Now Host A thinks that the request host B sent was done and finished before rekey, but the Host B does not know that. Host A will not retransmit the reply packet unless host B retransmits its request, but if the IKE SA is deleted by A before that host B might not have time to ever send retransmission for its request, thus B does not know whether its request was processed or not.
If host A delays deleting of the IKE SA so long that Host B's retransmissions reach it (i.e. time depending on the retransmission timers, i.e. for example 31.5 seconds if original retry timer is 500 ms, and retry timer is doubled after each retry, and retry limit is 6 packets) then after that time it knows that host B should have been able to finish ongoing exchanges during that time, thus it is safe to delete IKE SA after that.
During that time it can either process the requests or fail them (I.e. it can fail the CREATE_CHILD_SA exchanges trying to create new Child SAs, or it can finish them, but if it finishes them, then it should make sure the Child SAs are moved to new IKE SA before old IKE SA is deleted.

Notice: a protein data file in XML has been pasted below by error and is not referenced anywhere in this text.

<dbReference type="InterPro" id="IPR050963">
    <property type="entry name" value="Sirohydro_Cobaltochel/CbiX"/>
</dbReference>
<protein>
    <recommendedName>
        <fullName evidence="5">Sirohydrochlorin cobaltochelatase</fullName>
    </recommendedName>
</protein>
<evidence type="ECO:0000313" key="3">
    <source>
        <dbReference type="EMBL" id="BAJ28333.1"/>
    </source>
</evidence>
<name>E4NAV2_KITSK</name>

> It can delay sending a response until it receives responses to all
> outstanding requests.
It cannot as that could reach deadlock situation, and would be against the MUST in RFC4306, which says you MUST be able process a request while it has a request outstanding.
> It can send a response immediately and conclude
> that all outstanding requests will fail. In that case it can restart the
> outstanding request on a newer IKE_SA or wait for traffic to require the
> creation of a new SA.
As the host A might have already processed the outstanding request before it even started the rekey, but the reply was lost, that would mean that the host A and B are out of sync.
> > Sending some more suitable error could most likely also work, but